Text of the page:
1.555.555.555 eric@invisiblefocus.com
Category: Just Eric


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Eric’s code is c++ with a lot of screw ups.  I’m not a C programmer, I’m not writing the best of code, I’m just making Eric work.  I’ll try and define code for:

  • Sensors
  • Networking
  • Logic and disision making

I will also list the data-sheets for the following sensors and control systems I am using on Eric, such as:

  • Gyro
  • Compass
  • Temprature sensor
  • Voltage monitor
  • CLock

I’ve not done any compilation of the header files, Iknow that it will take less time to compile but I’m making so many changes there would have to be a lot of compilation every time I want to update Eric’s code.


Test Areas

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Test area one – The Hall

From the upstairs landing is a hall extending East with a short L shaped turn to the North.  Blocking this area off with a box makes a nice test area for collision detection.

Test area two – The Office

There are lots of obstacles in here, a chance for the sensors to do their job.

Design constraints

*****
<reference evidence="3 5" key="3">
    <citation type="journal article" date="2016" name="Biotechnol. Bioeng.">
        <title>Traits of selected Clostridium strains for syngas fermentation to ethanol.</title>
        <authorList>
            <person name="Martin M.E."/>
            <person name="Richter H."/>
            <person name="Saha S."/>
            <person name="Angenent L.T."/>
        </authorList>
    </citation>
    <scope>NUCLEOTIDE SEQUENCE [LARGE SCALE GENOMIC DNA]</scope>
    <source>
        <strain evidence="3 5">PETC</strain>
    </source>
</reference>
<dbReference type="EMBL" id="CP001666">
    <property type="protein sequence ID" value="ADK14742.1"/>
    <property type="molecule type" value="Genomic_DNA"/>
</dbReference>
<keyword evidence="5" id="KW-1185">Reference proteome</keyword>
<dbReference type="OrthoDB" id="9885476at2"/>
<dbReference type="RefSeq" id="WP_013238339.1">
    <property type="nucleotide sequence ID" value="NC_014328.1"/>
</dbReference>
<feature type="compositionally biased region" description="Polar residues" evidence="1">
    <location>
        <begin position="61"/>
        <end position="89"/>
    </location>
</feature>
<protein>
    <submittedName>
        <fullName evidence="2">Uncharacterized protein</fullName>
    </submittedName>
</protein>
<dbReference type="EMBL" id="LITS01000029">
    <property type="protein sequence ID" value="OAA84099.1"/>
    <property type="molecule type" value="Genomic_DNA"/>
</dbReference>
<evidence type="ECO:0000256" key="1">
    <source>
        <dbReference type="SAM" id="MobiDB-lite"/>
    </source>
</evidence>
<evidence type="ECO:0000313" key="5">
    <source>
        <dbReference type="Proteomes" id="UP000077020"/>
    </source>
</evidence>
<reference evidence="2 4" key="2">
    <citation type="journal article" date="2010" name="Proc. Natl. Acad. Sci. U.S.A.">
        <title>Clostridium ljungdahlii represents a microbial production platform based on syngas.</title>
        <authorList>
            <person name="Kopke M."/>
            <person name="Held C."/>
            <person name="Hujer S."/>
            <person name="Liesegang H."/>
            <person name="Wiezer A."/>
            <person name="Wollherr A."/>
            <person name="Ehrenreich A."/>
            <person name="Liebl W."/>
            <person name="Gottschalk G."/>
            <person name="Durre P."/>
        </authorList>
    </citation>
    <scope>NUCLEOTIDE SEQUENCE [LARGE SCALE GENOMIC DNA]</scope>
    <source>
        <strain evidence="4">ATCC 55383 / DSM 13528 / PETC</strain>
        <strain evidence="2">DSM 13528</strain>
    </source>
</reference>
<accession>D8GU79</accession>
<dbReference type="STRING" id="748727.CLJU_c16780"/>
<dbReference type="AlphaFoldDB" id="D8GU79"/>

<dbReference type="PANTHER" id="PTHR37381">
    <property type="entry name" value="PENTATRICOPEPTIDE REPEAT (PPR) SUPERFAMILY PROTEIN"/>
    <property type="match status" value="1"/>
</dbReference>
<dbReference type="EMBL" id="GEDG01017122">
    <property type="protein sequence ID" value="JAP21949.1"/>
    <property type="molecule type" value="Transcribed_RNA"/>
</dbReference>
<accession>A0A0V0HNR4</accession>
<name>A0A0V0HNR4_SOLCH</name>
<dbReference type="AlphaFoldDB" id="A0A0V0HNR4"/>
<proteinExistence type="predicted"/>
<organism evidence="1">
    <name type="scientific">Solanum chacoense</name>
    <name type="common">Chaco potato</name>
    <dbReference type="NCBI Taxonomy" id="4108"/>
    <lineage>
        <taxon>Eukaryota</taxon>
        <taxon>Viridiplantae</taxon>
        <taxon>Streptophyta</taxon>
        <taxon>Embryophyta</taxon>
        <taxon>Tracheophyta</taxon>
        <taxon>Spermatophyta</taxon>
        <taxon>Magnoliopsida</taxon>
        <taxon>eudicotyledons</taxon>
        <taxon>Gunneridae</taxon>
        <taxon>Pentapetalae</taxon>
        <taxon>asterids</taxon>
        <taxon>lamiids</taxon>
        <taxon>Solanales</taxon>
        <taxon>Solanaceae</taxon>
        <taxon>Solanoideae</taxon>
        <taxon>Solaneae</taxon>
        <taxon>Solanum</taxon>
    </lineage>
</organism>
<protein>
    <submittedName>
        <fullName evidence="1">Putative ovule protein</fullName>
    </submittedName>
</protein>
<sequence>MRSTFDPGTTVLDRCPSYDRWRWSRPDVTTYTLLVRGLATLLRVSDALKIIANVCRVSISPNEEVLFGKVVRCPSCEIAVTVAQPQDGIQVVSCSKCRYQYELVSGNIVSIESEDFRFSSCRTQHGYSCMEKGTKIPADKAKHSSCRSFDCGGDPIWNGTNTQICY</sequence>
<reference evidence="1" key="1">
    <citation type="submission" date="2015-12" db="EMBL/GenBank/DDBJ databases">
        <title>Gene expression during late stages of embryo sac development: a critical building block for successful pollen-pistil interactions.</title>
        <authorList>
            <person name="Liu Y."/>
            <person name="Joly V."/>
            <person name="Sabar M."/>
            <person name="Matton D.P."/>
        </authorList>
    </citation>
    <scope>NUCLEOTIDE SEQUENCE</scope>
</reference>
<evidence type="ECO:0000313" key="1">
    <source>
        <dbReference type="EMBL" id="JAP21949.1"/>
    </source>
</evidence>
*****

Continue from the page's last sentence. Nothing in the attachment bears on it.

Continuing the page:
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The Financial Constraints

I don’t have money to spend on this project so expensive parts are out of the question.  Most of the sensors are from China, 99p($1.00), but it can take a month or two to get here.

Size Constraints

Eric’s size is limited by his environment, if he is too big he will become an obstacle for the other life forms and as a result may sustain damage from collisions.  Another factor is cost, bigger pieces cost more.  On the other hand, if Eric is too small he could be accidentally crushed underfoot.  The ideal size is the same footprint as a person standing, around a foot square.


“You know, a little nibble here and a little nibble there, Lister, and before you know it we’re flying *backwards*.”


Another design problem is the cat.



Slightly Miffed Eric – Fuzzy Road.

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On my fathers bookcase was a copy of “Build Your Own Working Robot” by David L. Heiserman (ISBN 0-7042-0171-2). The author takes you through building a robot based on a child’s ride on electric car giving all the circuit diagrams and build instructions. The final, autonomous robot can run around avoiding obstacles and even recharge its own batteries by returning to a recharging station when it needs to. Published in 1976, pre-dating the first home computer, it is all down to logic circuits and some very clever thinking. As a child, this book started me on the road to robotics. I never did get an electric car to work with but I did have access to lots of Meccano. When I left home and ventured into the big wide world my father gave me the book and started replacing the damaged skirting boards. Read More